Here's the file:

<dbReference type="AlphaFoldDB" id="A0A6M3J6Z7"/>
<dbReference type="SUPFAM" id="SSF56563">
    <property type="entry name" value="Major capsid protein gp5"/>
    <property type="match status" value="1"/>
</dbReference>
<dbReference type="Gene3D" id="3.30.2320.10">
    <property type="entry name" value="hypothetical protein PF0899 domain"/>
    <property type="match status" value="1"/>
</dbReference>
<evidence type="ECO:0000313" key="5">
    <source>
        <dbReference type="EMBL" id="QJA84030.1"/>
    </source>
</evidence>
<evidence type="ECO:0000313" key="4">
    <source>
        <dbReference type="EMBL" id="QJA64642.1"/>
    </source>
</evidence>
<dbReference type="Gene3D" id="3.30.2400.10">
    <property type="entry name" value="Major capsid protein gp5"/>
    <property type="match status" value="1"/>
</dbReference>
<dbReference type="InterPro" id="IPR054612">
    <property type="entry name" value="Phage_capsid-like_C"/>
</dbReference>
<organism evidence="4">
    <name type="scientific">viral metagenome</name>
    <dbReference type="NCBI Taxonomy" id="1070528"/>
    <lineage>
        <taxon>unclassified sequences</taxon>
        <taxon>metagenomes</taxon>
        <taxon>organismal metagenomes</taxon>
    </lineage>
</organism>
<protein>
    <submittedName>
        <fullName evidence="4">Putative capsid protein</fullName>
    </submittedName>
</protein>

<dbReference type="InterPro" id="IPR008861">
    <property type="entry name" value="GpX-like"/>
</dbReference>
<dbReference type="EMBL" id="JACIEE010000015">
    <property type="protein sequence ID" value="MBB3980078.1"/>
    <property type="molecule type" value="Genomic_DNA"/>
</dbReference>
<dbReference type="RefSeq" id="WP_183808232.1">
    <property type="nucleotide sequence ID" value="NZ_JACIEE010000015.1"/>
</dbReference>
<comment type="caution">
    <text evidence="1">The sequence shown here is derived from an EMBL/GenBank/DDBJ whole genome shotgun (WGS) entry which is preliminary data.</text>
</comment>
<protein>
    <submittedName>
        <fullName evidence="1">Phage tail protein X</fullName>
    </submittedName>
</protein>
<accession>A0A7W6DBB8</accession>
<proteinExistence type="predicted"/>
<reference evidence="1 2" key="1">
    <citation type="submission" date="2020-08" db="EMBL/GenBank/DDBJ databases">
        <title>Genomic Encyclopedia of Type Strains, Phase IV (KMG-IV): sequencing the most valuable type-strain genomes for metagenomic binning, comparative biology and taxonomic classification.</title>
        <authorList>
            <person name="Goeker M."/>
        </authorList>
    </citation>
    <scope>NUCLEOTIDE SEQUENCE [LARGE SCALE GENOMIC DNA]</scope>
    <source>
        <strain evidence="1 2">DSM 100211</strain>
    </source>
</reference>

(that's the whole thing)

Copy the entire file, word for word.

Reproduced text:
<dbReference type="AlphaFoldDB" id="A0A6M3J6Z7"/>
<dbReference type="SUPFAM" id="SSF56563">
    <property type="entry name" value="Major capsid protein gp5"/>
    <property type="match status" value="1"/>
</dbReference>
<dbReference type="Gene3D" id="3.30.2320.10">
    <property type="entry name" value="hypothetical protein PF0899 domain"/>
    <property type="match status" value="1"/>
</dbReference>
<evidence type="ECO:0000313" key="5">
    <source>
        <dbReference type="EMBL" id="QJA84030.1"/>
    </source>
</evidence>
<evidence type="ECO:0000313" key="4">
    <source>
        <dbReference type="EMBL" id="QJA64642.1"/>
    </source>
</evidence>
<dbReference type="Gene3D" id="3.30.2400.10">
    <property type="entry name" value="Major capsid protein gp5"/>
    <property type="match status" value="1"/>
</dbReference>
<dbReference type="InterPro" id="IPR054612">
    <property type="entry name" value="Phage_capsid-like_C"/>
</dbReference>
<organism evidence="4">
    <name type="scientific">viral metagenome</name>
    <dbReference type="NCBI Taxonomy" id="1070528"/>
    <lineage>
        <taxon>unclassified sequences</taxon>
        <taxon>metagenomes</taxon>
        <taxon>organismal metagenomes</taxon>
    </lineage>
</organism>
<protein>
    <submittedName>
        <fullName evidence="4">Putative capsid protein</fullName>
    </submittedName>
</protein>

<dbReference type="InterPro" id="IPR008861">
    <property type="entry name" value="GpX-like"/>
</dbReference>
<dbReference type="EMBL" id="JACIEE010000015">
    <property type="protein sequence ID" value="MBB3980078.1"/>
    <property type="molecule type" value="Genomic_DNA"/>
</dbReference>
<dbReference type="RefSeq" id="WP_183808232.1">
    <property type="nucleotide sequence ID" value="NZ_JACIEE010000015.1"/>
</dbReference>
<comment type="caution">
    <text evidence="1">The sequence shown here is derived from an EMBL/GenBank/DDBJ whole genome shotgun (WGS) entry which is preliminary data.</text>
</comment>
<protein>
    <submittedName>
        <fullName evidence="1">Phage tail protein X</fullName>
    </submittedName>
</protein>
<accession>A0A7W6DBB8</accession>
<proteinExistence type="predicted"/>
<reference evidence="1 2" key="1">
    <citation type="submission" date="2020-08" db="EMBL/GenBank/DDBJ databases">
        <title>Genomic Encyclopedia of Type Strains, Phase IV (KMG-IV): sequencing the most valuable type-strain genomes for metagenomic binning, comparative biology and taxonomic classification.</title>
        <authorList>
            <person name="Goeker M."/>
        </authorList>
    </citation>
    <scope>NUCLEOTIDE SEQUENCE [LARGE SCALE GENOMIC DNA]</scope>
    <source>
        <strain evidence="1 2">DSM 100211</strain>
    </source>
</reference>